People who have an SPD are on drugs. Nope. While the effects of usage for drugs like meth may involve picking away at imaginary bugs or other supposed invaders, their need to do so disappears once the effort of the drug wears off. SPD sufferers do not lose their urge. Their need to pick can come from various other sources, but a set cause is unknown. Most people have an underlying anxiety or depression disorder—as is the case with me—but not all. For some people, it’s a compulsion that has come about from outside stressors or is the result of someone who is unable to cope with things in their life, such as big changes. During times of stress, strong emotion, or boredom, pickers are more prone to dive into their habit. But this is not the result of a drug problem.

People who pick their skin and leave marks do it for attention. Just as with any other mental or emotional illness, there are people out there who seek to gain attention or affirmation by exploiting such disorders. But for the vast majority of us, there is nothing glamorous about dermatillomania. I would personally love to have all of my toenails and long thumbnails, be able to go to sleep without getting caught up in picking, and wash my hands without discomfort. It’s not about the resulting disfiguring that makes us pick—it’s all about that urge. In the moment, it doesn’t matter that we’re bleeding or the area is already scarred. Even if our actions didn’t result in disfigurement, we would still pick.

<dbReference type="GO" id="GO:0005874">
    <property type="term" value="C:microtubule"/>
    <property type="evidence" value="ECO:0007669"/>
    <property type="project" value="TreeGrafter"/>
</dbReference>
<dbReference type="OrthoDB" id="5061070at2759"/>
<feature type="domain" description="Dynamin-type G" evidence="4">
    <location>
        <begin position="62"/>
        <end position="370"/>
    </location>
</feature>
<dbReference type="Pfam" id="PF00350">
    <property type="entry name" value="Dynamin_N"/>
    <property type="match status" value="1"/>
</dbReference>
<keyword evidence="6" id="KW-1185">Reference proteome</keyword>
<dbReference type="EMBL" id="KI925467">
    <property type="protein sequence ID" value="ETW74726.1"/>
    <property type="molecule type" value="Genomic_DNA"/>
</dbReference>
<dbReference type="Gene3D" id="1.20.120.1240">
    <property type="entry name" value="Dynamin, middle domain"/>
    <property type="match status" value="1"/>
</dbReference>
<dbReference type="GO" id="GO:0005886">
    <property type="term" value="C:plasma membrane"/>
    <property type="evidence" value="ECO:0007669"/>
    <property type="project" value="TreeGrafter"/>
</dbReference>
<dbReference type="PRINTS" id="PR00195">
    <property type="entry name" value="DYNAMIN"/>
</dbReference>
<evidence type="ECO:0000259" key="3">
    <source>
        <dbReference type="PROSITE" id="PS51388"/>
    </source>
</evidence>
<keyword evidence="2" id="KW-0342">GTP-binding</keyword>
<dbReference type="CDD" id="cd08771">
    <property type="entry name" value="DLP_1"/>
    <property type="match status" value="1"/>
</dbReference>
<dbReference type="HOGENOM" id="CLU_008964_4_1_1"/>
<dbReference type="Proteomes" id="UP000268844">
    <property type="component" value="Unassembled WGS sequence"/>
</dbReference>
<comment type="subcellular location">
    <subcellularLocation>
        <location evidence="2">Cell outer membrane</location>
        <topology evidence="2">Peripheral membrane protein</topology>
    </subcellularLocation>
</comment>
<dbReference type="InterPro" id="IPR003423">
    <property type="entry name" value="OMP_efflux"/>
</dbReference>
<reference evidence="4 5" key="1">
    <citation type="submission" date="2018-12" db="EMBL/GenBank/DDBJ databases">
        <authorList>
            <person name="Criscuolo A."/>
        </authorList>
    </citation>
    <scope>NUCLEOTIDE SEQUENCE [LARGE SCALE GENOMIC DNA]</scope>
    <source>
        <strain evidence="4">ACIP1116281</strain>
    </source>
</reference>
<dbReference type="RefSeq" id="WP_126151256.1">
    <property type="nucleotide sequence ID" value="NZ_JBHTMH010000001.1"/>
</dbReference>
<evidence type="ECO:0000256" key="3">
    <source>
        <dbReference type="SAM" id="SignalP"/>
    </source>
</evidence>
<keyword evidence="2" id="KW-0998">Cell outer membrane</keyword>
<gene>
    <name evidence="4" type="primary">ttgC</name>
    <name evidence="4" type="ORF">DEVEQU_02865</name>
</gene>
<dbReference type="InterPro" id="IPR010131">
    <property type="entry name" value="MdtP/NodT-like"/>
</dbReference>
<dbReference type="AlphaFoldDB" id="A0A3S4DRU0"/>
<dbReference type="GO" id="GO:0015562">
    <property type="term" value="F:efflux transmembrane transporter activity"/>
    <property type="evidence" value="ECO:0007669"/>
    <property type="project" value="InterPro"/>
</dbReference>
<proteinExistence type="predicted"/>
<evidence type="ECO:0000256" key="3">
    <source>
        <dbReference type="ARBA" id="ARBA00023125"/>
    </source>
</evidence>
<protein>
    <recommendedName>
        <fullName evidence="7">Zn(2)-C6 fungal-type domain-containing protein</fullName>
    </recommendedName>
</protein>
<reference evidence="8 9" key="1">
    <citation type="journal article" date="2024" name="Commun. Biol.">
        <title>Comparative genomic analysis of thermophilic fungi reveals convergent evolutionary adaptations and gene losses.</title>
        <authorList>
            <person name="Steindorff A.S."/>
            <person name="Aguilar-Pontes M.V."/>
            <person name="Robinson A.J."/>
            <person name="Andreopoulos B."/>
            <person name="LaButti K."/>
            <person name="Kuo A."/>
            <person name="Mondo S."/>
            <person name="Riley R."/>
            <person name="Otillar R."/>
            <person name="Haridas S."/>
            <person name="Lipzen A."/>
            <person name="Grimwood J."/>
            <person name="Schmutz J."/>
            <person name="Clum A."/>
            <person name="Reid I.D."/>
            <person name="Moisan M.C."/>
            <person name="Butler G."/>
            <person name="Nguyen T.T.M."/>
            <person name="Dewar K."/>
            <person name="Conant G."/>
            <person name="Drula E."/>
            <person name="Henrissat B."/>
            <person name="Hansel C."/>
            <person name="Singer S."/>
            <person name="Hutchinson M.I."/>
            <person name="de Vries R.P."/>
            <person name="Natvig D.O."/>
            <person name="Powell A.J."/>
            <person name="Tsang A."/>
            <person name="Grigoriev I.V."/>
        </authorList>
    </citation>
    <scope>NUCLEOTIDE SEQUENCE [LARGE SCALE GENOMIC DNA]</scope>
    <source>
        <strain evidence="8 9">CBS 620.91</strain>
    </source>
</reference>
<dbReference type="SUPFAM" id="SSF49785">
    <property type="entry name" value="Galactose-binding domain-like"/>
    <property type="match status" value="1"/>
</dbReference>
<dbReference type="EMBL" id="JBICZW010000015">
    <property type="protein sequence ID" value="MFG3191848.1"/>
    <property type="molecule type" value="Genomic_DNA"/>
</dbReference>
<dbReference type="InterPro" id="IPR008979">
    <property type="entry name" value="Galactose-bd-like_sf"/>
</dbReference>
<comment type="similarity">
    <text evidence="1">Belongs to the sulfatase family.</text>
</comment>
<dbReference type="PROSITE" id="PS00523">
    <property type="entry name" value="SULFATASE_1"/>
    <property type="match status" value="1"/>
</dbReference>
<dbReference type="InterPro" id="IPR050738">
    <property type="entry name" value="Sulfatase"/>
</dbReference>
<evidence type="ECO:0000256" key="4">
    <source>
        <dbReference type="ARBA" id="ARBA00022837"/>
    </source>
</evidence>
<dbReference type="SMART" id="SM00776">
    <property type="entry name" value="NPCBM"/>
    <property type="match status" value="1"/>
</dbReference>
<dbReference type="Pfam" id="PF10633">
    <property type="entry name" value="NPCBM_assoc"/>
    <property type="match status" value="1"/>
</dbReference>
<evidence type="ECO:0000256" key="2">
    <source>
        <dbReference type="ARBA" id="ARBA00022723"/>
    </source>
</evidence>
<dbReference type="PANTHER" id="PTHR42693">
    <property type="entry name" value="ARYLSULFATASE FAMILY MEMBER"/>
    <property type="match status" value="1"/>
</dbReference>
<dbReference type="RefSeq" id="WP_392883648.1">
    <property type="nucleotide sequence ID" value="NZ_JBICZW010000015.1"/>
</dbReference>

Not to mention that people’s general reaction to seeing the site of a picking episode is something along the lines of, “Oh my gosh, what happened to your face/hands/back/arms/etc??? It looks awful!” This draws attention to ourselves and makes us feel an incredible amount of shame and guilt because we know that the inflicted damage has been done by our own hands. It isn’t pleasant and it isn’t fun.